Review Summary: A ballsy change of sound that elevates the band to a new creative level.
Let's be honest here, Linkin Park aren't the deepest of bands; intellect isn't something that tends to sit at the forefront of the band's sound or image. No, Linkin Park are a band that have normally relied on hooks and emotion. After their smash debut NU-metal masterpiece, Hybrid Theory, the band went on to make Meteora, which was effectively Hybrid Theory 2.0, refining the sound they'd created from their debut. After 4 years away from the scene, they came back with their 2007 LP Minutes to Midnight
and, at this point, the band were a little tired of the NU-metal tag that lay hanging over their heads. So, determined to escape the clutches of the genre tag they were branded with, the result was a collection of bland rock and ballad tunes that are more akin to a knock-off U2 band than a true Linkin Park progression.
But if the surprise departure of Minutes to Midnight
's metal roots turned some heads, their fourth album was about to really get backs up. In 2010 the band made A Thousand Suns
, and for the fans expecting that Hybird Theory return, they were about to have their hopes crushed. In actual fact, ATS is so far removed from its roots it becomes hard to believe it's from the same band; guitars are next to nonexsistent, dominated and saturated by an elecronic template. It's a multi-conceptual album that talks about human fears and war, but the biggest surprise comes from this: to fully understand the album, you can't just listen to one song, you have to listen to the album in its entirety.
This was a bold move for the band, both extremely ambitious and wildly experimental when compared to anything done previously. But A Thousand Suns
get's so many things right, and its determined drive largely pays off. Firstly, Chester Bennington's voice on this record is unbelievably solid throughout, Rick Rubin really gets the best results from him, and melodies bring great effect and feeling to songs: album singles "Burning in the Skies" and "The Catalyst" really shine vocally when they hit the choruses. Mike's vocal contributions are just as effective this time around too, his rapping in "Wretches and Kings" has a bite and aggression you won't have heard before. But A Thousand Suns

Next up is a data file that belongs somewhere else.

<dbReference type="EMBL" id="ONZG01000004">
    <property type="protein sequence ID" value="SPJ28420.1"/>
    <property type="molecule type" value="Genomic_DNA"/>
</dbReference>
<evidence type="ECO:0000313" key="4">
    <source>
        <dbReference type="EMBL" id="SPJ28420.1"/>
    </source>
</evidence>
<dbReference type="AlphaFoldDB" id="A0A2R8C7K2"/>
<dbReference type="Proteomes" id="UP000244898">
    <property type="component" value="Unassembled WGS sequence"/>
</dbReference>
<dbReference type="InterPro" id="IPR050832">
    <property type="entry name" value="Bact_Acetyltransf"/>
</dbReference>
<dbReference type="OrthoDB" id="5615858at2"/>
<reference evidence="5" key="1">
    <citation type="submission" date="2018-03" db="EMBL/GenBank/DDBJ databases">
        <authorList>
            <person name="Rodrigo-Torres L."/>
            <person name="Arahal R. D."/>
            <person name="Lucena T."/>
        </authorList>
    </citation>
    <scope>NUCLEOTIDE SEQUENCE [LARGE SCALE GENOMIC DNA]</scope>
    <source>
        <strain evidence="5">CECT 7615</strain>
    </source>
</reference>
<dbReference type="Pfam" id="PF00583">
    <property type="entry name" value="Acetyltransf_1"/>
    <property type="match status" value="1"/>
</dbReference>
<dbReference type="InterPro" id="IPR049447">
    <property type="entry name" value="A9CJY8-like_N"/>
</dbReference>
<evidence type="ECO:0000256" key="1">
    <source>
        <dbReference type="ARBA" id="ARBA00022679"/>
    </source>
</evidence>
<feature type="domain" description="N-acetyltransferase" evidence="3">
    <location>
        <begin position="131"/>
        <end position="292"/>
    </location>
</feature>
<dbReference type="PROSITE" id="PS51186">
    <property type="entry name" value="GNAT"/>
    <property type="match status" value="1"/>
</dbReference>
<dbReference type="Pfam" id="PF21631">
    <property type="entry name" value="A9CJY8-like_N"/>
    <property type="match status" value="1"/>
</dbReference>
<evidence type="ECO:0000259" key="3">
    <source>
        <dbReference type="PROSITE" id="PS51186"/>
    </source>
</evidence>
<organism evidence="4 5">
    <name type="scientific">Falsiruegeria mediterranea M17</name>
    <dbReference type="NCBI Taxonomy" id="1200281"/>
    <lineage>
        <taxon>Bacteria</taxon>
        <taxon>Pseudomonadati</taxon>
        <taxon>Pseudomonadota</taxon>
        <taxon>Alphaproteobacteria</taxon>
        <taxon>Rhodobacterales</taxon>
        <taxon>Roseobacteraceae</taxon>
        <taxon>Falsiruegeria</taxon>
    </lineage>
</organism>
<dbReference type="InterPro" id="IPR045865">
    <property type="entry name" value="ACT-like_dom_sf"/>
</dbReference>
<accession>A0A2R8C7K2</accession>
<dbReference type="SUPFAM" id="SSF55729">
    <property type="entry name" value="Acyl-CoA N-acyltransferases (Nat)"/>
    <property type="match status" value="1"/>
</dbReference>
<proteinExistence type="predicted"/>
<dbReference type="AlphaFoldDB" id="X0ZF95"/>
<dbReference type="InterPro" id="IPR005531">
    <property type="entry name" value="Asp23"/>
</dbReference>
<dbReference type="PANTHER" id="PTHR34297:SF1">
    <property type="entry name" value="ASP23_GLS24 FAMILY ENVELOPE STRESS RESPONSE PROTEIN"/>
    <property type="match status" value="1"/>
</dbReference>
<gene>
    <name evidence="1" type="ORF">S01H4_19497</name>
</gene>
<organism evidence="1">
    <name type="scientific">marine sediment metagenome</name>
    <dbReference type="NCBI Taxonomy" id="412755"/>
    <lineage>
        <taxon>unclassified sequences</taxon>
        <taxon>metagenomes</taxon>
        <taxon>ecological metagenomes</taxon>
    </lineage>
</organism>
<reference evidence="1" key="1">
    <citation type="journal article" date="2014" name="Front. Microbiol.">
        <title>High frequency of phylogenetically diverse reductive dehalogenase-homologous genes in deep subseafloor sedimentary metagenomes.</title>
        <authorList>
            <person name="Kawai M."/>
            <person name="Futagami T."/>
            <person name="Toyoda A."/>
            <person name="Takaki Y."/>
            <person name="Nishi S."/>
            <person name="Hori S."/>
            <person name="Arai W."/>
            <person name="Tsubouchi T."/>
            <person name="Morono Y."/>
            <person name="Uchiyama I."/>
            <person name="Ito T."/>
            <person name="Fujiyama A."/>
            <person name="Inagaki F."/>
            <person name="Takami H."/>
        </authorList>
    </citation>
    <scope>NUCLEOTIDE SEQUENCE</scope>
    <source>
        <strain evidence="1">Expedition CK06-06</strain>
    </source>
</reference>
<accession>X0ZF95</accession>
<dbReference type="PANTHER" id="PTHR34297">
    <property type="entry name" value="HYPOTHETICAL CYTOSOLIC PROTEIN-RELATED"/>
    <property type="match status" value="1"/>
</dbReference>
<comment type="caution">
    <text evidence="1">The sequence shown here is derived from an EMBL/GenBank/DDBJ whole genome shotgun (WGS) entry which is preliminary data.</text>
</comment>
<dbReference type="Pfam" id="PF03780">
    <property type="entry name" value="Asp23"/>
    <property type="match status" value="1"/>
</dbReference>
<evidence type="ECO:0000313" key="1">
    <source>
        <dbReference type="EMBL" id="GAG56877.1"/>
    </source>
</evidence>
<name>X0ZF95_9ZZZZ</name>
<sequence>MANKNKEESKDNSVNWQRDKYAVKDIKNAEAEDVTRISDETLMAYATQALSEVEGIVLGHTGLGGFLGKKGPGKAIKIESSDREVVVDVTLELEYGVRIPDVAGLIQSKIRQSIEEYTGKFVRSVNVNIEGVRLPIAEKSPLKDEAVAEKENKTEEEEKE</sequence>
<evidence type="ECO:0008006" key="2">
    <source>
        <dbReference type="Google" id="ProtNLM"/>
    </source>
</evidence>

works on all cylinders when the two voices work together and use each others strengths. The album relies heavily on melody, and, coupled with the Hollywood style interlude tracks, brings a certain epicness to songs. "When they Come for Me" hears Mike spitting out lyrics in the verse, while the song builds from the first chorus with Chester harmonising. The song ends up swelling, becoming larger and more grand with every passing second and it's these kind of ideas that come out really refreshing and exciting to hear. "Robot Boy" and "Waiting for the End" use the same blueprint and the results are very pleasing.
The amount of styles and craftmanship on songs here is far more intricate than anything the band have done before, most of the time it works, but occasionally it can sink. "Blackout" is frankly a mess, with Chester cringely rapping at the beginning of the track before its bass dropping breakdown, that then goes into a really random melodic build up in the last third of the song. It doesn't work well at all. "Iridescent" sounds like a Minutes to Midnight
B-side with Mike's bland vocal performance, and is reletively forgettable. But, to be honest, these are the only drawbacks to this album. The interludes have such a raw emotion to them and bring the next song together really well. The lyrics are really nice throughout, and generally Linkin Park rarely put a foot wrong.
Overall, if you like this style of music anyway, you'll enjoy this, but if you are like me and relish the nostalgia that comes from the first two efforts, this will take some time to click. It's unfair to dismiss this album. Its main focus is melody, and it is chock full of it, but there is an album here that has so much effort put into and it really pushes the band to a new level artistically.